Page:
Biogeography and natural resources of Greater Central Asia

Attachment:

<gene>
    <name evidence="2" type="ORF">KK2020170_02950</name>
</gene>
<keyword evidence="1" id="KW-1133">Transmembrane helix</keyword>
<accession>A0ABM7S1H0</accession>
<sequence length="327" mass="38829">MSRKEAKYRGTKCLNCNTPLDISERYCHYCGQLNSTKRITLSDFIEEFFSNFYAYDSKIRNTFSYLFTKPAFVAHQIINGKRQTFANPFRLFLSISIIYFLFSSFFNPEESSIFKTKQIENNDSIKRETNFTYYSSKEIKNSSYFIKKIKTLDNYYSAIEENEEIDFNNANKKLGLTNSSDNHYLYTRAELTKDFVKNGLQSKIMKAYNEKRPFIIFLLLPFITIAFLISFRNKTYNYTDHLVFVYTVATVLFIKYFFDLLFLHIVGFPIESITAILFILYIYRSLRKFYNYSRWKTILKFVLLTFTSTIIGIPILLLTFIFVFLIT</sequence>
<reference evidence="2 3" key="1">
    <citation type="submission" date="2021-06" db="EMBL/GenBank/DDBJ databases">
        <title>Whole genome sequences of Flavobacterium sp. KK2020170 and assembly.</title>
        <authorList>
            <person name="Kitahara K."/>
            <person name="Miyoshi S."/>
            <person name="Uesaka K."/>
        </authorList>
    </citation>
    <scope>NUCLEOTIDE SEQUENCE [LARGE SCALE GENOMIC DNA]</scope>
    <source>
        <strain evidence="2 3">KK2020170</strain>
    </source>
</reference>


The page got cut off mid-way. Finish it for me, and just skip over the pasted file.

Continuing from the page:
What countries/regions are included in the concept of “Greater Central Asia”? About two hundred years ago, Alexander von Humboldt took 44.50N as the median latitude to define the region, and all areas five degrees to the north and to the south were considered as Central Asia (von Humboldt, 1843). According to Humboldt, the western border of the region was the Caspian Sea, and the eastern limit was undefined. Since then, in the Russian (and later Soviet) literature, there has been a division between “Middle” and “Central” Asia. In the narrow sense, Middle Asia is an area between the Caspian Sea in the west and the Pamir Mountains in the east, the Aral-Irtysh watershed in the north, and the Kopetdag-Hindukush Mountains in the south. At present, administratively, “Middle” Asia includes the newly independent states of the former Soviet Union (FSU): Turkmenistan, Uzbekistan, Tajikistan, Kyrgyzstan and southern Kazakhstan (Alexeyeva and Ivanova, 2003). According to the same source, “Central” Asia is an inland part of Asia between the Big Khingan mountain range in the east, the upstream valleys of the Indus and Brahmaputra Rivers in the south, and the mountains of eastern Kazakhstan in the west and north.